Discussions about Kentucky's signature horse industry often center on the almighty dollar. What is the industry's economic impact to the commonwealth? How many jobs, directly and indirectly, does it create?
Make no mistake, those are very important questions to ask. But the contributions of people in our industry go well beyond paychecks and hit at the very fiber of what makes a community unique. We should be extremely proud of those people and their contributions.
Drive around Central Kentucky and you can't help but notice how individuals in the horse industry have made an enormous impact on the culture, education, and wellbeing of our various communities.
Where would we be, for example, without the late William T. Young, the master of Overbrook Farm. The University of Kentucky's library bears his name, but that's only a small part of what he and his family have meant to the commonwealth. There are the scholarships at Transylvania University awarded every year, contributions to vital organizations like the Red Cross and numerous other causes, and the restoration and unyielding support, along with that of his good friend Alex Campbell, of Shaker Village near Harrodsburg.
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Campbell's quiet but unending philanthropy through the Triangle Foundation has, quite simply, made Lexington a better city in which to live. Thoroughbred Park and Triangle Park are but two of the many contributions he has made to the community.
The University of Kentucky's Gaines Center for the Humanities was a gift from the late John R. Gaines, founder of Gainesway Farm, and his wife Joan. He also was a major benefactor to the university's Newman Center. Gaines himself was a Renaissance man, a collector of fine art, a poet, a thinker, a leader. What brought him to Kentucky? Horses.
Gaines also was the driving force in the creation of the Kentucky Horse Park and, of course, the Breeders' Cup. Like Campbell, there are things he did behind the scenes to improve our quality of life that we'll never know about.
UK's Markey Cancer Center was named after Lucille and Gene Markey of Calumet Farm, but it would not have been built were it not for the efforts of Dr. Ben Roach and many others. The Markey Cancer Foundation currently is chaired by horsewoman Sally Humphrey, wife of Shawnee Farm's G. Watts Humphrey, and its board of directors reads like a who's who of the Thoroughbred industry.
Without them, and the significant contributions of people like Marylou Whitney and the Farish family among others, the cutting-edge health care many Kentuckians depend upon would not exist.
Then there is the UK College of Agriculture's Gluck Equine Research Center, named for the longtime owner of Elmendorf Farm. But without the tireless efforts of horseman Albert Clay, father of Three Chimneys Farms owner Robert Clay, and the contributions of many in the industry, including a $5 million gift from the family of Sheikh Mohammed of Dubai, that outstanding institution, which serves all breeds of horses, would not have been created.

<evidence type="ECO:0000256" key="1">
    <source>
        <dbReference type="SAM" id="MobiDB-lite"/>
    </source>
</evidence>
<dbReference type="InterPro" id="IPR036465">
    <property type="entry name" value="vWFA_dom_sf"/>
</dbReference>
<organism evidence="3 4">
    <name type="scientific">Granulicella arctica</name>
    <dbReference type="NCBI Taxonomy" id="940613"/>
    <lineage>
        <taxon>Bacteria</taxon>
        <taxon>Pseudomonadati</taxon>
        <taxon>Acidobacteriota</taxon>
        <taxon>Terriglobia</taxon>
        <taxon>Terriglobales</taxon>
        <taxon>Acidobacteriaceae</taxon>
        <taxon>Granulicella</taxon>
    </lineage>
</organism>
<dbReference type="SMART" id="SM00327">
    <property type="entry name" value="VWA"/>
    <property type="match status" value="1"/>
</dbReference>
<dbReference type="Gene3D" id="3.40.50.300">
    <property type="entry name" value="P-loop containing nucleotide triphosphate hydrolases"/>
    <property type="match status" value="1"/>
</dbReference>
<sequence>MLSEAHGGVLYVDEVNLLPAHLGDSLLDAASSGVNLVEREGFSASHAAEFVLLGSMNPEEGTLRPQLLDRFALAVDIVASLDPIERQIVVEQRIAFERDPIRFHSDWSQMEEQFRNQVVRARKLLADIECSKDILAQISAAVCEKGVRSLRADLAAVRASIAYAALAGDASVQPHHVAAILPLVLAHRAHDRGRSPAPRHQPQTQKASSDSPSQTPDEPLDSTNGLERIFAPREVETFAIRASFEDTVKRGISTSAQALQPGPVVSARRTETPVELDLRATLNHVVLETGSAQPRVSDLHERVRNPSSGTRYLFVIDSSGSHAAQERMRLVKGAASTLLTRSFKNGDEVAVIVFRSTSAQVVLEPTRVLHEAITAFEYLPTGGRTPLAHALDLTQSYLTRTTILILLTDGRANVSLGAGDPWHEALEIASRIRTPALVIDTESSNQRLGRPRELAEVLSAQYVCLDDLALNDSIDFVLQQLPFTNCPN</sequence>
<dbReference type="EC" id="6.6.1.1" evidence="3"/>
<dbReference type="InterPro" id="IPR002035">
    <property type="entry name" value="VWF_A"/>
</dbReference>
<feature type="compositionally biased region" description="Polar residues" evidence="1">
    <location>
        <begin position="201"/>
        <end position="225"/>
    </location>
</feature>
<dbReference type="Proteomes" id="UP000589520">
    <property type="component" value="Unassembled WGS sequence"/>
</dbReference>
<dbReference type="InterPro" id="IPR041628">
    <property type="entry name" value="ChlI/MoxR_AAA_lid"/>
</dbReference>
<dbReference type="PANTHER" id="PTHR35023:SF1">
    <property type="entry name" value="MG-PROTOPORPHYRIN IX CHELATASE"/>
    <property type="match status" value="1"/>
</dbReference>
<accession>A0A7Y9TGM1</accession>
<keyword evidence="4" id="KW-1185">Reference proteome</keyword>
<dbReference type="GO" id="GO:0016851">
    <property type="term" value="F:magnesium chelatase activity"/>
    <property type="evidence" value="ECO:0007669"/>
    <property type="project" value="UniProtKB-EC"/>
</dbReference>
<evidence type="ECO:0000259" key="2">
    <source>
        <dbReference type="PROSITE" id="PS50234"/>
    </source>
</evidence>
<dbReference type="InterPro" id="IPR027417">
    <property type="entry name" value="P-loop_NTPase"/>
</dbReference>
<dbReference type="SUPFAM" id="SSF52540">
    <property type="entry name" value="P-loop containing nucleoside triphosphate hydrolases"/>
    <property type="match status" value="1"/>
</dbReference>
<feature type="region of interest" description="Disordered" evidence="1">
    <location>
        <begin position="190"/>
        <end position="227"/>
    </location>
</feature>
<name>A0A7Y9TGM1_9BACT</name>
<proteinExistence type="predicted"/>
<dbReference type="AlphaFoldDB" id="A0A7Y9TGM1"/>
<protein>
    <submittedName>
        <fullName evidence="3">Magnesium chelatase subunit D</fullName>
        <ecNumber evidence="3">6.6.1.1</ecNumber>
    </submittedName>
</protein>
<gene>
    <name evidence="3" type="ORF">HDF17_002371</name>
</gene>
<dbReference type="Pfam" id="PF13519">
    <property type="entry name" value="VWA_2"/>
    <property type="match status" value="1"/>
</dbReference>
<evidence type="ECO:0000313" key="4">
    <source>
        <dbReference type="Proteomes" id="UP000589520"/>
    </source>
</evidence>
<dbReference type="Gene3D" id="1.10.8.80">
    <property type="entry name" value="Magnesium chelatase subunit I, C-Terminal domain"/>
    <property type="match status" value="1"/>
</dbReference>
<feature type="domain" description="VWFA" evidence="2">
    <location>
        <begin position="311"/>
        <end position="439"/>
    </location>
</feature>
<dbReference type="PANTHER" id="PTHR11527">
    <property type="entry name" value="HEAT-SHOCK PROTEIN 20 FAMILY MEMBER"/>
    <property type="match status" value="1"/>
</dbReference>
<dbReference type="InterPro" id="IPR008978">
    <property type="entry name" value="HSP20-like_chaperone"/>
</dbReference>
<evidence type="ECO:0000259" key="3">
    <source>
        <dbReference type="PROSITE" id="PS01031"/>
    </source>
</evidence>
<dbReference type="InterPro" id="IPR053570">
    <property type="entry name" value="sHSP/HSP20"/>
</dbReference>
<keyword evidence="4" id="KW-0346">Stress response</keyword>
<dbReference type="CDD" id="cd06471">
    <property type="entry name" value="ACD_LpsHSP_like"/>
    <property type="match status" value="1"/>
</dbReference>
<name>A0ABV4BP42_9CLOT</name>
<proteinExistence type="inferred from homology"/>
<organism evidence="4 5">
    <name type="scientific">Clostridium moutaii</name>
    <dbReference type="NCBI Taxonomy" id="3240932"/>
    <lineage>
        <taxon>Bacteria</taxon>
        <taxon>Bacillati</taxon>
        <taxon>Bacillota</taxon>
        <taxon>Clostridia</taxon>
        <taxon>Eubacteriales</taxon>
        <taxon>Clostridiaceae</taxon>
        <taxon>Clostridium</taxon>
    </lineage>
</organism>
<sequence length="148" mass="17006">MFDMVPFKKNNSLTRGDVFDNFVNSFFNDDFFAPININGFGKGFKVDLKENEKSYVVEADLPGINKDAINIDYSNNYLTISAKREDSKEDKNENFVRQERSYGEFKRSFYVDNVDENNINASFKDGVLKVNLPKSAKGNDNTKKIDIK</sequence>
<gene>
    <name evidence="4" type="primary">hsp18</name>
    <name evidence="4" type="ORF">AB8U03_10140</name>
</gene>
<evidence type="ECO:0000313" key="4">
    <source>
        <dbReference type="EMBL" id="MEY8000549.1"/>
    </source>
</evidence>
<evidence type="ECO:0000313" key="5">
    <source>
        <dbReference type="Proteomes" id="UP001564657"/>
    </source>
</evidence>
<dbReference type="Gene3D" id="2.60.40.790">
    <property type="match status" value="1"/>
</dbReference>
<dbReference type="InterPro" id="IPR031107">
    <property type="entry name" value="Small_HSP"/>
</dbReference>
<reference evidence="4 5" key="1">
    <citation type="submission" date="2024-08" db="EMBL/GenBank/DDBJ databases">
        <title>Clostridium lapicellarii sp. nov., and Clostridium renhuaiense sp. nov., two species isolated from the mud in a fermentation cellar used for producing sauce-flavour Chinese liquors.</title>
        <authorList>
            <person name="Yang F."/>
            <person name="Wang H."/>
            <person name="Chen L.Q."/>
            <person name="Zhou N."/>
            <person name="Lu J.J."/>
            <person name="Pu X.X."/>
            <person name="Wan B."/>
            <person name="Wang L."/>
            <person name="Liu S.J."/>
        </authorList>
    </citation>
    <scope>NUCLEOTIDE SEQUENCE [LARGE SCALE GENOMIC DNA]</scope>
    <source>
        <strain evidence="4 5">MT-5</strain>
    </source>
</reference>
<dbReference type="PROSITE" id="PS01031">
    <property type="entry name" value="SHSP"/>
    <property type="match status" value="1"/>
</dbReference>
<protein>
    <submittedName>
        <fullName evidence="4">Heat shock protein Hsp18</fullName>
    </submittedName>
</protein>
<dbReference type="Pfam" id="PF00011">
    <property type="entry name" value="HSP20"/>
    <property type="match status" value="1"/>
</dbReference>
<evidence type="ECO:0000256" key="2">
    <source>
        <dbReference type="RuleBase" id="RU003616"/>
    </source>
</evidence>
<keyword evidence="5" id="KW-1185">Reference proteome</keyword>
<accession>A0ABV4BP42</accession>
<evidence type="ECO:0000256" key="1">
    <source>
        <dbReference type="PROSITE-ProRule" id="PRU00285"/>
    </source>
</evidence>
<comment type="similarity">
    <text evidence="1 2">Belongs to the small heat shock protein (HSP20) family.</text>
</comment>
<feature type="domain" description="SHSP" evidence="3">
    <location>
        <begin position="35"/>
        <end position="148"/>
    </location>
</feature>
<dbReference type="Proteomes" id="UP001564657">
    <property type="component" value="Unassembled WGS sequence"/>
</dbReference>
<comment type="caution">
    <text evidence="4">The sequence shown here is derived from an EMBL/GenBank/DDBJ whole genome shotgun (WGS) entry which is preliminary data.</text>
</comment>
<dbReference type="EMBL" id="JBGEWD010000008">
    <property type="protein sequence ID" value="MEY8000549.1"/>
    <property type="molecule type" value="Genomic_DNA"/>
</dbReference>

Warren Rosenthal of Patchen Wilkes Farm has been a major benefactor of the Kentucky Historical Society, and he's also made a lasting legacy to both UK and Transylvania. In addition to that, he's been active as a leader in Junior Achievement of the Bluegrass and the Bluegrass Council Boy Scout of America.
Think of the impact on education by people like Whitney through her support of the Sayre School and Josephine Abercrombie, who founded The Lexington School. The young people educated at both of those institutions will be making differences in our world for generations to come.
Whitney and husband John Hendrickson have been major supporters of the Headley-Whitney Museum (named for the sister of C.V. Whitney, Marylou's late husband), among many other charities and institutions in the region.
Back on the education front, Bill Casner's creation and support of the Race for Education is another significant contribution to the community that will pay dividends for years and years to come.
There are people like James E. Bassett, the retired Keeneland chairman, who has supported countless community causes. His passion and tireless work on behalf of fund-raising drives have helped create new YMCAs in north and south Lexington and built a new home for the Kentucky Blood Center. And the Keeneland Foundation itself has contributed millions of dollars to countless charitable causes over the years.
I know I have left out names of horse people who have made Kentucky a better place to live in ways both big and small. But you get the point.
The horse industry is not just about money. It's about people, and their commitment to education, culture, health, and community.
Where would we be without them?